- What was the Holocaust?
- What Is genocide?
- Memories of pre-war life
- The Nazi rise to power
- The Nazification of Germany
- The Nazi impact on Europe
- The Nazi camp system
- The Final Solution
- How did the world respond?
- Survival and legacy
In July 1942, the Germans began rounding up Jews, sending them to Westerbork on their way to the extermination camps of Auschwitz and Sobibor in occupied Poland, where they were murdered.
The Dutch police actively collaborated and assisted the German authorities in rounding up of Jews on the streets or in their homes.
Dutch railway workers administered and operated the rolling stock in which Jews were deported to and from Westerbork. The last train left Westerbork for Auschwitz-Birkenau on 3 September 1944, by which time 107,000 Jews had been deported. Of this number only 5,200 survived.
Whilst the geography of the Netherlands made escape difficult, between 25,000-30,000 Jews managed to go into hiding assisted by the Dutch underground. Remarkably, of this total, two-thirds of Dutch Jews in hiding managed to survive.
After Hitler came to power many German Jews began to move to the Netherlands as they believed that it’s neutrality during WWI, would mean it would be a safe place to escape the Nazi’s antisemitic policies. Many of those who entered the country did so illegally. The Dutch governement set up a series internment camps including one in the north-east at Westerbork. After the outbreak of WW2, Westerbork would play a significant role in the transportation of Dutch Jews to the death camps of Auschwitz-Birkenau and Sobibor.
On 10 May 1940, the German Army invaded the Netherlands. Within four days, after witnessing the bombing of Rotterdam and receiving a threat of the same in Amsterdam, the Dutch army surrendered. Queen Wilhelmina of the Netherlands fled to Great Britain, where she established a government-in-exile. Very soon, Hitler ordered the establishment of a German civil administration in the Netherlands under the command of the SS. Many Austrian-born Nazis supervised the work of the Dutch civil service.
The Netherlands had a Jewish population of 140,000; 75,000 of whom lived in Amsterdam. Many Jews attempted to escape the country. However, a series of anti-Jewish measures made this extremely difficult. In September 1940, Jewish newspapers were closed down. Then, during November, Jewish civil servants were sacked and the assets of all Jewish businesses were registered.
In December 1940, the Jewish community in the Netherlands established the Jewish Coordinating Committee as a defensive measure against the Nazis. Two months later, the Nazi regime set up a Judenrat; the Joodse Raad, to administer orders of the SS concerning the lives of Jews in the Netherlands.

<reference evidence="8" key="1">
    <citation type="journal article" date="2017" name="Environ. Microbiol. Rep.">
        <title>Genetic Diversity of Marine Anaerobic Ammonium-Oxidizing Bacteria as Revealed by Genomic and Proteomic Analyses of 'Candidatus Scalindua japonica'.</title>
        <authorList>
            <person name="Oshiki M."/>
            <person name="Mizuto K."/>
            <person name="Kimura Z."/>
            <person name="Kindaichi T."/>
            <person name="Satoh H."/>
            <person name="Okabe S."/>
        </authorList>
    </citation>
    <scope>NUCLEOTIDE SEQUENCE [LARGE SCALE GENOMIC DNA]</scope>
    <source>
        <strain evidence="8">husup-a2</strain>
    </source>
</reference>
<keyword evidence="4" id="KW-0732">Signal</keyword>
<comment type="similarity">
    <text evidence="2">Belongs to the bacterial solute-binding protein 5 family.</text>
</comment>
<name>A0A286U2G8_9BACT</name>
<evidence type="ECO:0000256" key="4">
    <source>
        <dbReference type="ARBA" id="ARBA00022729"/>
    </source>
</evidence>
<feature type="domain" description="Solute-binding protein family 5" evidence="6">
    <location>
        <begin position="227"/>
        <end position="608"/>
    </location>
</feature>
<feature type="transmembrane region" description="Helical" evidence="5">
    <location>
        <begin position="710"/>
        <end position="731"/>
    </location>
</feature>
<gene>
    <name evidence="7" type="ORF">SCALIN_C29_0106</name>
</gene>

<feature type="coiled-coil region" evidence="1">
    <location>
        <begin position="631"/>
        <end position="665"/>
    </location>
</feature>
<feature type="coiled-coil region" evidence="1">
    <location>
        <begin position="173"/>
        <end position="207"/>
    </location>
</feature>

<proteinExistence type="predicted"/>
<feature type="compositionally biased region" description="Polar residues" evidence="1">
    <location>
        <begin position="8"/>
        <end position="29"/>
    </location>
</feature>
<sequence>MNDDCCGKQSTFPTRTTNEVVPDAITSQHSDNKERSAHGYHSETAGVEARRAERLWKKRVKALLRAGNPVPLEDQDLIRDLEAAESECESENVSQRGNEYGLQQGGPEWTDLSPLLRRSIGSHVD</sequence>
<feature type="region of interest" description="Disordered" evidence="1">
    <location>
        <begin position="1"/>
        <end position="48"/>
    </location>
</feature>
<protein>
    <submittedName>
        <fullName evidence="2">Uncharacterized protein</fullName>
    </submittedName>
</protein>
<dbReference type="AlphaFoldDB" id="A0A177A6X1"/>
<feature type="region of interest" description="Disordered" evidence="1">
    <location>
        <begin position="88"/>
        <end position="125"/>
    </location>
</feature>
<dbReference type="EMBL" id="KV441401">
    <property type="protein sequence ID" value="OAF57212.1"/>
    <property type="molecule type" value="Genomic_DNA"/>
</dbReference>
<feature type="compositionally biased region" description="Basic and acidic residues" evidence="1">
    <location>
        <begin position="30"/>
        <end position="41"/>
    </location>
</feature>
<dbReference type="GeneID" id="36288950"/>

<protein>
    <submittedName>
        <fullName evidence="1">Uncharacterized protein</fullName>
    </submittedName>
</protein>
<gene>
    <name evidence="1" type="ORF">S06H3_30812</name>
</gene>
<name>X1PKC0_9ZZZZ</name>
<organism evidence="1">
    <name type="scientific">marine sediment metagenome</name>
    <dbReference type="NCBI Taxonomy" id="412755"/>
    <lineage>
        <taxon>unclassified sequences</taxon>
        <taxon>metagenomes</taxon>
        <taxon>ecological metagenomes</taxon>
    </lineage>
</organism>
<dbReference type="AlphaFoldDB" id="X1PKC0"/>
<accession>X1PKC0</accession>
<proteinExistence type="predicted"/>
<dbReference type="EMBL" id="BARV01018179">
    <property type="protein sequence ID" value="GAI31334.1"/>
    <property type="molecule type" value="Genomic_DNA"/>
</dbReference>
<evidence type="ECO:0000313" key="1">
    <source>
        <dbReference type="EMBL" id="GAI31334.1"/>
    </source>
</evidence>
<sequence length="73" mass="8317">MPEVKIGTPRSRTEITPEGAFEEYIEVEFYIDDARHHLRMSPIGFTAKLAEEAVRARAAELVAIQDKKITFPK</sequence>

In January 1941, all Jews living within the Netherlands were ordered to register. A total of 159,806 persons registered, including 19,561 born of mixed marriages. The total included some 25,000 Jewish refugees from the German Reich.
A confrontation in a cafe between Jews and the German police resulted in 389 young people being sent to Buchenwald and Mauthausen concentration camps. Many Dutch citizens, publicly criticized the Nazi measures. In response to the deportations, Dutch workers called a general strike on 25 February 1941. These strikes brought factories, public transport and public services to a standstill. However, the Germans brutally suppressed the strike within three days. Whilst Nazi policy hardened, they realised that it would not be easy to convert the whole of the Dutch population to Nazism.
Whilst some opposed the Nazis, many sympathised and actively collaborated with their antisemitic policies. During the early 1930s, whilst the Nazi Party was gaining power in Germany, antisemitic, right-wing movements, were prominent in the Netherlands. These groups resented the influx of Jewish refugees. The Nazis drew on these groups for support. The German authorities and their Dutch collaborators soon began segregating Jews from the general population. Some 15,000 Jews were sent to forced-labour camps.
Throughout 1941, the situation for Jews in the Netherlands deteriorated. As had been the case in Austria, Germany and the Czech lands, Reinhard Heydrich set up a Central Office for Jewish Emigration. Jews were banned from public places, subjected to nighttime curfews and travel restrictions. Jewish students were also thrown out of schools and universities. Then, during late 1941, the Joodse Raad was tasked with providing lists of workers as the Germans opened a number of forced labour camps.
During January 1942, the Germans ordered the concentration of Jews in Amsterdam. Foreign or stateless Jews were sent to Westerbork. Then, in March 1942, the German administration started confiscating Jewish property. A month later, on 29 April 1942, Jews were ordered to wear a yellow Star of David containing the word Joad (the Dutch word for Jew). Many non-Jews protested against this decree, and some wore yellow stars in solidarity.